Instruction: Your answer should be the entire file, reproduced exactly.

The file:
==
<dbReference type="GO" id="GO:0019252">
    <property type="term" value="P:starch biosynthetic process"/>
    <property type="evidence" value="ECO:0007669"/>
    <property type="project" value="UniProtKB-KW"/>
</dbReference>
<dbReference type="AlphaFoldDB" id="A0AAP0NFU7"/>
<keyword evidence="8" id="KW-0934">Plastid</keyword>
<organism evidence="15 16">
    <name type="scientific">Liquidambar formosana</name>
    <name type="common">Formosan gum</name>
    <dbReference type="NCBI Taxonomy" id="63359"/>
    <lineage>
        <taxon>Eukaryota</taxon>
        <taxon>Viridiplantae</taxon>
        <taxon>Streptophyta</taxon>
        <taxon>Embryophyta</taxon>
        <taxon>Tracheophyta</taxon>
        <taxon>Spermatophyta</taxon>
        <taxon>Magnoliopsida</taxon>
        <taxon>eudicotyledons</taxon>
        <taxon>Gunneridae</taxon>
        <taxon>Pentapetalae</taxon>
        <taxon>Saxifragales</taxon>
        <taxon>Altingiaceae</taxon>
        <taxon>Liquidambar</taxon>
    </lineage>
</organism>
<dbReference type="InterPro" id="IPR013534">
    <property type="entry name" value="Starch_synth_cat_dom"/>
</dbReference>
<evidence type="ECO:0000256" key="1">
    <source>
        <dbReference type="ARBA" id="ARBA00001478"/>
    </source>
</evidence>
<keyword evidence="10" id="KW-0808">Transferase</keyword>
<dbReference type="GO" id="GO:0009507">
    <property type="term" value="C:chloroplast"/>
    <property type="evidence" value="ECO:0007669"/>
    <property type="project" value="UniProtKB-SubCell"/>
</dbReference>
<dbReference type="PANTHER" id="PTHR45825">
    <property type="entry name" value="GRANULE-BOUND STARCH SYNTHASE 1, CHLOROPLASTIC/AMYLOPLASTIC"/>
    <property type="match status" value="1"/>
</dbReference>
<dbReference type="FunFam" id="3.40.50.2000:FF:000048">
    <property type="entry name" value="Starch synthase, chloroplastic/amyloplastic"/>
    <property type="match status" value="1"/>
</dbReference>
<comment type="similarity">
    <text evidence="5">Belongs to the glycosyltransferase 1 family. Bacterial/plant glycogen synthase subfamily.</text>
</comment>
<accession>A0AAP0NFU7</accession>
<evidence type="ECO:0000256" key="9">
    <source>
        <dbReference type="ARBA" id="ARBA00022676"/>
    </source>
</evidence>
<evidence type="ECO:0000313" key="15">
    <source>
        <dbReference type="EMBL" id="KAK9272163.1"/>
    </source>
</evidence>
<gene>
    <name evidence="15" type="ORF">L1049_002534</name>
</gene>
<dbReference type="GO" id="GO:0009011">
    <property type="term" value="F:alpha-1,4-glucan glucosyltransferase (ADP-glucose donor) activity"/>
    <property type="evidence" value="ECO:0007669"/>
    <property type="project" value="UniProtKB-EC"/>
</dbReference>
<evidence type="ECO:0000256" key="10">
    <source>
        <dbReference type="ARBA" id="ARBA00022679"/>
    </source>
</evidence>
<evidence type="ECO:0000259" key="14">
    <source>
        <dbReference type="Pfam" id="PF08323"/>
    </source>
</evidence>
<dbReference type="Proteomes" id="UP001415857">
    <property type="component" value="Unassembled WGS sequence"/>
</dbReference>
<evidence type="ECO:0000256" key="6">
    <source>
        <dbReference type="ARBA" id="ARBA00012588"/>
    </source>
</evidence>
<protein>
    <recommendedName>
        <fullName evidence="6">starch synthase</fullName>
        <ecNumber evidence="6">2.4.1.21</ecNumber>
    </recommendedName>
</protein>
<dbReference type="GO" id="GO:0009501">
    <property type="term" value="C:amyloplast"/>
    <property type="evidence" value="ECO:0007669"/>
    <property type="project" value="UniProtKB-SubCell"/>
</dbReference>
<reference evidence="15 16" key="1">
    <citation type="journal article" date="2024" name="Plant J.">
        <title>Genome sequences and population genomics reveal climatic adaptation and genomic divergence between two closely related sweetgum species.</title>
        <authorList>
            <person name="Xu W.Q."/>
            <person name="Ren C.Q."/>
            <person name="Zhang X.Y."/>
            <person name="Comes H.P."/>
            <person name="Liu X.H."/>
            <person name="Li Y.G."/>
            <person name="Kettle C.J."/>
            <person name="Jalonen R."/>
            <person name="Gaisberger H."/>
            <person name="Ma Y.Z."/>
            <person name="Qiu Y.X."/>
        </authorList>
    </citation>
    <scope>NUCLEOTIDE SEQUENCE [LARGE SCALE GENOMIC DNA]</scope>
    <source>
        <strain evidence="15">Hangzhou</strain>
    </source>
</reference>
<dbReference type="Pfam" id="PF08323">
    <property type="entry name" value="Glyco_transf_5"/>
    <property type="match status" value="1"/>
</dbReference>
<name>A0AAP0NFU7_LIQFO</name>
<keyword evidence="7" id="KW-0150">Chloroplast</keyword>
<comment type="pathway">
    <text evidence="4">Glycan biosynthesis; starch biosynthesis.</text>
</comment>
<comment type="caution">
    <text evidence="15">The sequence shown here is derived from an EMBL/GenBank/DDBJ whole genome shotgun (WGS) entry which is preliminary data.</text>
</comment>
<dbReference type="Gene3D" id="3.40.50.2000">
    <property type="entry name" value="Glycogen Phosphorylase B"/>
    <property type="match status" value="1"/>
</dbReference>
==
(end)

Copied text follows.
<dbReference type="GO" id="GO:0019252">
    <property type="term" value="P:starch biosynthetic process"/>
    <property type="evidence" value="ECO:0007669"/>
    <property type="project" value="UniProtKB-KW"/>
</dbReference>
<dbReference type="AlphaFoldDB" id="A0AAP0NFU7"/>
<keyword evidence="8" id="KW-0934">Plastid</keyword>
<organism evidence="15 16">
    <name type="scientific">Liquidambar formosana</name>
    <name type="common">Formosan gum</name>
    <dbReference type="NCBI Taxonomy" id="63359"/>
    <lineage>
        <taxon>Eukaryota</taxon>
        <taxon>Viridiplantae</taxon>
        <taxon>Streptophyta</taxon>
        <taxon>Embryophyta</taxon>
        <taxon>Tracheophyta</taxon>
        <taxon>Spermatophyta</taxon>
        <taxon>Magnoliopsida</taxon>
        <taxon>eudicotyledons</taxon>
        <taxon>Gunneridae</taxon>
        <taxon>Pentapetalae</taxon>
        <taxon>Saxifragales</taxon>
        <taxon>Altingiaceae</taxon>
        <taxon>Liquidambar</taxon>
    </lineage>
</organism>
<dbReference type="InterPro" id="IPR013534">
    <property type="entry name" value="Starch_synth_cat_dom"/>
</dbReference>
<evidence type="ECO:0000256" key="1">
    <source>
        <dbReference type="ARBA" id="ARBA00001478"/>
    </source>
</evidence>
<keyword evidence="10" id="KW-0808">Transferase</keyword>
<dbReference type="GO" id="GO:0009507">
    <property type="term" value="C:chloroplast"/>
    <property type="evidence" value="ECO:0007669"/>
    <property type="project" value="UniProtKB-SubCell"/>
</dbReference>
<dbReference type="PANTHER" id="PTHR45825">
    <property type="entry name" value="GRANULE-BOUND STARCH SYNTHASE 1, CHLOROPLASTIC/AMYLOPLASTIC"/>
    <property type="match status" value="1"/>
</dbReference>
<dbReference type="FunFam" id="3.40.50.2000:FF:000048">
    <property type="entry name" value="Starch synthase, chloroplastic/amyloplastic"/>
    <property type="match status" value="1"/>
</dbReference>
<comment type="similarity">
    <text evidence="5">Belongs to the glycosyltransferase 1 family. Bacterial/plant glycogen synthase subfamily.</text>
</comment>
<accession>A0AAP0NFU7</accession>
<evidence type="ECO:0000256" key="9">
    <source>
        <dbReference type="ARBA" id="ARBA00022676"/>
    </source>
</evidence>
<evidence type="ECO:0000313" key="15">
    <source>
        <dbReference type="EMBL" id="KAK9272163.1"/>
    </source>
</evidence>
<gene>
    <name evidence="15" type="ORF">L1049_002534</name>
</gene>
<dbReference type="GO" id="GO:0009011">
    <property type="term" value="F:alpha-1,4-glucan glucosyltransferase (ADP-glucose donor) activity"/>
    <property type="evidence" value="ECO:0007669"/>
    <property type="project" value="UniProtKB-EC"/>
</dbReference>
<evidence type="ECO:0000256" key="10">
    <source>
        <dbReference type="ARBA" id="ARBA00022679"/>
    </source>
</evidence>
<evidence type="ECO:0000259" key="14">
    <source>
        <dbReference type="Pfam" id="PF08323"/>
    </source>
</evidence>
<dbReference type="Proteomes" id="UP001415857">
    <property type="component" value="Unassembled WGS sequence"/>
</dbReference>
<evidence type="ECO:0000256" key="6">
    <source>
        <dbReference type="ARBA" id="ARBA00012588"/>
    </source>
</evidence>
<protein>
    <recommendedName>
        <fullName evidence="6">starch synthase</fullName>
        <ecNumber evidence="6">2.4.1.21</ecNumber>
    </recommendedName>
</protein>
<dbReference type="GO" id="GO:0009501">
    <property type="term" value="C:amyloplast"/>
    <property type="evidence" value="ECO:0007669"/>
    <property type="project" value="UniProtKB-SubCell"/>
</dbReference>
<reference evidence="15 16" key="1">
    <citation type="journal article" date="2024" name="Plant J.">
        <title>Genome sequences and population genomics reveal climatic adaptation and genomic divergence between two closely related sweetgum species.</title>
        <authorList>
            <person name="Xu W.Q."/>
            <person name="Ren C.Q."/>
            <person name="Zhang X.Y."/>
            <person name="Comes H.P."/>
            <person name="Liu X.H."/>
            <person name="Li Y.G."/>
            <person name="Kettle C.J."/>
            <person name="Jalonen R."/>
            <person name="Gaisberger H."/>
            <person name="Ma Y.Z."/>
            <person name="Qiu Y.X."/>
        </authorList>
    </citation>
    <scope>NUCLEOTIDE SEQUENCE [LARGE SCALE GENOMIC DNA]</scope>
    <source>
        <strain evidence="15">Hangzhou</strain>
    </source>
</reference>
<dbReference type="Pfam" id="PF08323">
    <property type="entry name" value="Glyco_transf_5"/>
    <property type="match status" value="1"/>
</dbReference>
<name>A0AAP0NFU7_LIQFO</name>
<keyword evidence="7" id="KW-0150">Chloroplast</keyword>
<comment type="pathway">
    <text evidence="4">Glycan biosynthesis; starch biosynthesis.</text>
</comment>
<comment type="caution">
    <text evidence="15">The sequence shown here is derived from an EMBL/GenBank/DDBJ whole genome shotgun (WGS) entry which is preliminary data.</text>
</comment>
<dbReference type="Gene3D" id="3.40.50.2000">
    <property type="entry name" value="Glycogen Phosphorylase B"/>
    <property type="match status" value="1"/>
</dbReference>